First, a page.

One of the key things I have learned from NLP is how to ask great questions that really uncover useful information.
There are certain ways of using language that can presuppose lengths of time, energy or other useful measurements. As a general guide though, here are some useful things to know:
In NLP we typically avoid questions beginning with ‘why’ because it’s very tricky to predict the level of detail someone might respond with. ‘Why” is a very ambiguous question. We can think about any idea, concept or thing in levels of abstraction. This means that we can focus on fine details or big picture concepts. If I said “Why do you have a job?” you could respond with big concepts such as money to give you freedom and miss out all of the details about the best friend you have a chat with and the systems you enjoy using. Alternatively you could tell me all about the system you enjoy using but miss out a big important concept like freedom.
‘Why’ is also unhelpful when we use it in a negative situation – for example “Why can’t you/I X?”
When you ask someone why they can’t do something, their brain (very helpfully) goes through all of their memories and resources, pulling together all of the reasons why they can’t do it. That’s like a negative affirmation! It gives them a huge list of excuses and doesn’t really help to move anything forward.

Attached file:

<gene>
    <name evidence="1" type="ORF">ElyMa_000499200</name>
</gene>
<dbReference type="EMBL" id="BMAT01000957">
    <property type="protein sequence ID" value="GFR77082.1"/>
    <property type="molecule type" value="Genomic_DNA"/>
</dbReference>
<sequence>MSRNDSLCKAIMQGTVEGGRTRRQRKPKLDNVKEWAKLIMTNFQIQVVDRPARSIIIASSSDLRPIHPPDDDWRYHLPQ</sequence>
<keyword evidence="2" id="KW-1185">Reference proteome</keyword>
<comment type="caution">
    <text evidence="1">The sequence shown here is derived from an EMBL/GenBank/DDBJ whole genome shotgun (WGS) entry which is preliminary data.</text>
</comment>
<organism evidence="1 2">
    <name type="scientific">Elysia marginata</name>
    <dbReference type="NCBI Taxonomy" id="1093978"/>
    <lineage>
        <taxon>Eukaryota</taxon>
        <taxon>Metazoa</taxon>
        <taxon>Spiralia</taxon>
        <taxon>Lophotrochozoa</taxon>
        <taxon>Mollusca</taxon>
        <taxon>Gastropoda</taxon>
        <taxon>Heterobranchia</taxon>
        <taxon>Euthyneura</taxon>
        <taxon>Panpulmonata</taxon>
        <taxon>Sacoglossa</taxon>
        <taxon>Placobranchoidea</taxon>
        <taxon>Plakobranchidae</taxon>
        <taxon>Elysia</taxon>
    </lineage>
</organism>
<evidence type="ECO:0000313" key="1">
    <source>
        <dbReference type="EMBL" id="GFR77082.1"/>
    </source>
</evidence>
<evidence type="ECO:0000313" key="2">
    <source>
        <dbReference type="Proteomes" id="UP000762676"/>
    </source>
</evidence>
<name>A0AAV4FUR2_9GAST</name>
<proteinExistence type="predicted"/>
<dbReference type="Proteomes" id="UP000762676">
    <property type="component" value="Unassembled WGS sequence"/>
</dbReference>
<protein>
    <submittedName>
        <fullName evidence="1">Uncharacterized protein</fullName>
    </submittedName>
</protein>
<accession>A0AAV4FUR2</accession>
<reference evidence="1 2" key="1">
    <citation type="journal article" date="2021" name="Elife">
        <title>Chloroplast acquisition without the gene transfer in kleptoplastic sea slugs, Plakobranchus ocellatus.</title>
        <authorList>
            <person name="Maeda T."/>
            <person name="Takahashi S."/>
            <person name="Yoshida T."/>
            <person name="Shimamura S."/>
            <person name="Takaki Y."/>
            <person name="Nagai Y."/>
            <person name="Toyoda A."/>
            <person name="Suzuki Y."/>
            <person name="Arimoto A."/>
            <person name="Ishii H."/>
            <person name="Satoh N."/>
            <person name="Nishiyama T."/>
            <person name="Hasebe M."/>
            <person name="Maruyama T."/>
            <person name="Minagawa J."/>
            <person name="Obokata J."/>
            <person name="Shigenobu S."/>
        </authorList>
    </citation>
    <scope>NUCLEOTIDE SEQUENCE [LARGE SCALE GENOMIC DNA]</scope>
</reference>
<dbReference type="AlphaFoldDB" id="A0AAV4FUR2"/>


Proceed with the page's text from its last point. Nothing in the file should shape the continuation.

A better question starts with ‘How’
‘How’ questions get people thinking outside of the box – the box being their head! Where a ‘why’ questions has people look inside of themselves at what they already know, ‘how’ makes them look outside at information they might not have accessed before.
Better still, ‘how’ is seemingly infinite in the answers it can generate.
Let’s say there is a pole, erected horizontally in the air, 40 ft from the ground. In your mind, right now, thing of 5 different creative ways to get over that pole. How can you do it?
Having told you to pick 5 ways, the likely hood is you made it to 5 or maybe a handful more than that. But consider what happens if I leave it open and just poke again with a repeat of the ‘how’ question.
How can you get over that pole? (Keep thinking of different ways until you run out.)
And how else could you do it?
And how else? (Did it make you squeeze out a few more ideas?)
My other two favourite questions that I love to ask people – and now ask in all sorts of contexts outside of my work are:
“Is there anything I haven’t asked you which you think might be useful or important to mention to me?”
“Is there anything else you need to ask me, that I have not yet told you?”
I use these questions in meetings at the bank, medical consultations for myself, or any form of contract I go into. If there is important small print that I’m unlikely to read, it usually prompts the other party to point out “Well, yes, this bit is worth noting…”
There is almost always something they say in response to one or both of these questions because people don’t like to feel as if they don’t have an answer. It also means that it takes the pressure and responsibility off of you to squeeze all of the information out of them, and instead puts them charge of presenting the information to you.
By Gemma Bailey